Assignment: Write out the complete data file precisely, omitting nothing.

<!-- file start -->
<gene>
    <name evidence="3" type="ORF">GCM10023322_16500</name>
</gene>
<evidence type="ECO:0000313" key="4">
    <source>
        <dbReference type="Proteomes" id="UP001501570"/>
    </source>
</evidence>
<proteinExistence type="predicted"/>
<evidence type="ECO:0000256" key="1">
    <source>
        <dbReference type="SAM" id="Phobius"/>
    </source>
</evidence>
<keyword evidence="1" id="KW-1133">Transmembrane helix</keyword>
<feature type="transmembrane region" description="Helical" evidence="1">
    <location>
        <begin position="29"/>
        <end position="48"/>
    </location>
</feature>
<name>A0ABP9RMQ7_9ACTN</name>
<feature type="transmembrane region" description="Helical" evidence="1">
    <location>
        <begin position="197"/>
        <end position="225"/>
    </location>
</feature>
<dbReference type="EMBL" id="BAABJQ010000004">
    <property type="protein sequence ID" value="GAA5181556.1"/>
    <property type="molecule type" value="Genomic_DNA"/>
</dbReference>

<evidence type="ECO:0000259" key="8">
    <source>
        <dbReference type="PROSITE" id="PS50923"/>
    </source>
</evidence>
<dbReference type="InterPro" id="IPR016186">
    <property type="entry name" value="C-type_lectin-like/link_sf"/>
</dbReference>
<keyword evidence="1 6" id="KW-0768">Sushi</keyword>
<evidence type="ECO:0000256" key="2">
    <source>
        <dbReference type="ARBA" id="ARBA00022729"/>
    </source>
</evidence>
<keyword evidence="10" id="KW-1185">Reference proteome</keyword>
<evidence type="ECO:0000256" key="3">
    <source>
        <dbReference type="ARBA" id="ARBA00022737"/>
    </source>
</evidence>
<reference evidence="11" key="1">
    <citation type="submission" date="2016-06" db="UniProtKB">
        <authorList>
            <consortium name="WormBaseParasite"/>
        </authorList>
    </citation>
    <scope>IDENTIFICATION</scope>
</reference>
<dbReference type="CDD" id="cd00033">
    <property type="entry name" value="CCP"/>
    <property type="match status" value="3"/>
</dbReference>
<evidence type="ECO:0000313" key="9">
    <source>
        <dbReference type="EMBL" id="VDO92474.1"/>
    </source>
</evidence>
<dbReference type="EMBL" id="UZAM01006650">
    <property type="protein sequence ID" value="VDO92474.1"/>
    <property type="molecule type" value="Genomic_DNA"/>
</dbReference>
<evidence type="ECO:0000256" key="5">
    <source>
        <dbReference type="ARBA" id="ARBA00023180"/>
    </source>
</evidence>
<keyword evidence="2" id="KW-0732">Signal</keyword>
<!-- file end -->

<gene>
    <name evidence="3" type="ORF">GCM10023322_16500</name>
</gene>
<evidence type="ECO:0000313" key="4">
    <source>
        <dbReference type="Proteomes" id="UP001501570"/>
    </source>
</evidence>
<proteinExistence type="predicted"/>
<evidence type="ECO:0000256" key="1">
    <source>
        <dbReference type="SAM" id="Phobius"/>
    </source>
</evidence>
<keyword evidence="1" id="KW-1133">Transmembrane helix</keyword>
<feature type="transmembrane region" description="Helical" evidence="1">
    <location>
        <begin position="29"/>
        <end position="48"/>
    </location>
</feature>
<name>A0ABP9RMQ7_9ACTN</name>
<feature type="transmembrane region" description="Helical" evidence="1">
    <location>
        <begin position="197"/>
        <end position="225"/>
    </location>
</feature>
<dbReference type="EMBL" id="BAABJQ010000004">
    <property type="protein sequence ID" value="GAA5181556.1"/>
    <property type="molecule type" value="Genomic_DNA"/>
</dbReference>

<evidence type="ECO:0000259" key="8">
    <source>
        <dbReference type="PROSITE" id="PS50923"/>
    </source>
</evidence>
<dbReference type="InterPro" id="IPR016186">
    <property type="entry name" value="C-type_lectin-like/link_sf"/>
</dbReference>
<keyword evidence="1 6" id="KW-0768">Sushi</keyword>
<evidence type="ECO:0000256" key="2">
    <source>
        <dbReference type="ARBA" id="ARBA00022729"/>
    </source>
</evidence>
<keyword evidence="10" id="KW-1185">Reference proteome</keyword>
<evidence type="ECO:0000256" key="3">
    <source>
        <dbReference type="ARBA" id="ARBA00022737"/>
    </source>
</evidence>
<reference evidence="11" key="1">
    <citation type="submission" date="2016-06" db="UniProtKB">
        <authorList>
            <consortium name="WormBaseParasite"/>
        </authorList>
    </citation>
    <scope>IDENTIFICATION</scope>
</reference>
<dbReference type="CDD" id="cd00033">
    <property type="entry name" value="CCP"/>
    <property type="match status" value="3"/>
</dbReference>
<evidence type="ECO:0000313" key="9">
    <source>
        <dbReference type="EMBL" id="VDO92474.1"/>
    </source>
</evidence>
<dbReference type="EMBL" id="UZAM01006650">
    <property type="protein sequence ID" value="VDO92474.1"/>
    <property type="molecule type" value="Genomic_DNA"/>
</dbReference>
<evidence type="ECO:0000256" key="5">
    <source>
        <dbReference type="ARBA" id="ARBA00023180"/>
    </source>
</evidence>
<keyword evidence="2" id="KW-0732">Signal</keyword>